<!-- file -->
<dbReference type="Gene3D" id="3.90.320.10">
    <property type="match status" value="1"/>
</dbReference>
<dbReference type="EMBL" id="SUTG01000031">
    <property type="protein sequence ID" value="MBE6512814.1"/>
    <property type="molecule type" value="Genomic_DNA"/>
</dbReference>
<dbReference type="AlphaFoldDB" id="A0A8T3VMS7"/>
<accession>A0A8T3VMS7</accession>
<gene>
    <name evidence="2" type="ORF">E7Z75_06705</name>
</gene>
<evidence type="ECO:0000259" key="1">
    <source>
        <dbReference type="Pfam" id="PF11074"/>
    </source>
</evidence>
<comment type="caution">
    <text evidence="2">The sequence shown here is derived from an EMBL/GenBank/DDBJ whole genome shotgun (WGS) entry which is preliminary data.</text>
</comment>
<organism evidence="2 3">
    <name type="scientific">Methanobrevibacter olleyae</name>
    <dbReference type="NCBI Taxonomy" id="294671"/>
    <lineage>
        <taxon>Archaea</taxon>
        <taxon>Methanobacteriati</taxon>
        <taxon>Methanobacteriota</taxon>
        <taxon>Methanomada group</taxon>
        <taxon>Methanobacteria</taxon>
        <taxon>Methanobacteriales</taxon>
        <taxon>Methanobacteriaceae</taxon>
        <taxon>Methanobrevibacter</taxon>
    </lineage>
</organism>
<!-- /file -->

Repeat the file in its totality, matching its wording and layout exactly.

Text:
<dbReference type="Gene3D" id="3.90.320.10">
    <property type="match status" value="1"/>
</dbReference>
<dbReference type="EMBL" id="SUTG01000031">
    <property type="protein sequence ID" value="MBE6512814.1"/>
    <property type="molecule type" value="Genomic_DNA"/>
</dbReference>
<dbReference type="AlphaFoldDB" id="A0A8T3VMS7"/>
<accession>A0A8T3VMS7</accession>
<gene>
    <name evidence="2" type="ORF">E7Z75_06705</name>
</gene>
<evidence type="ECO:0000259" key="1">
    <source>
        <dbReference type="Pfam" id="PF11074"/>
    </source>
</evidence>
<comment type="caution">
    <text evidence="2">The sequence shown here is derived from an EMBL/GenBank/DDBJ whole genome shotgun (WGS) entry which is preliminary data.</text>
</comment>
<organism evidence="2 3">
    <name type="scientific">Methanobrevibacter olleyae</name>
    <dbReference type="NCBI Taxonomy" id="294671"/>
    <lineage>
        <taxon>Archaea</taxon>
        <taxon>Methanobacteriati</taxon>
        <taxon>Methanobacteriota</taxon>
        <taxon>Methanomada group</taxon>
        <taxon>Methanobacteria</taxon>
        <taxon>Methanobacteriales</taxon>
        <taxon>Methanobacteriaceae</taxon>
        <taxon>Methanobrevibacter</taxon>
    </lineage>
</organism>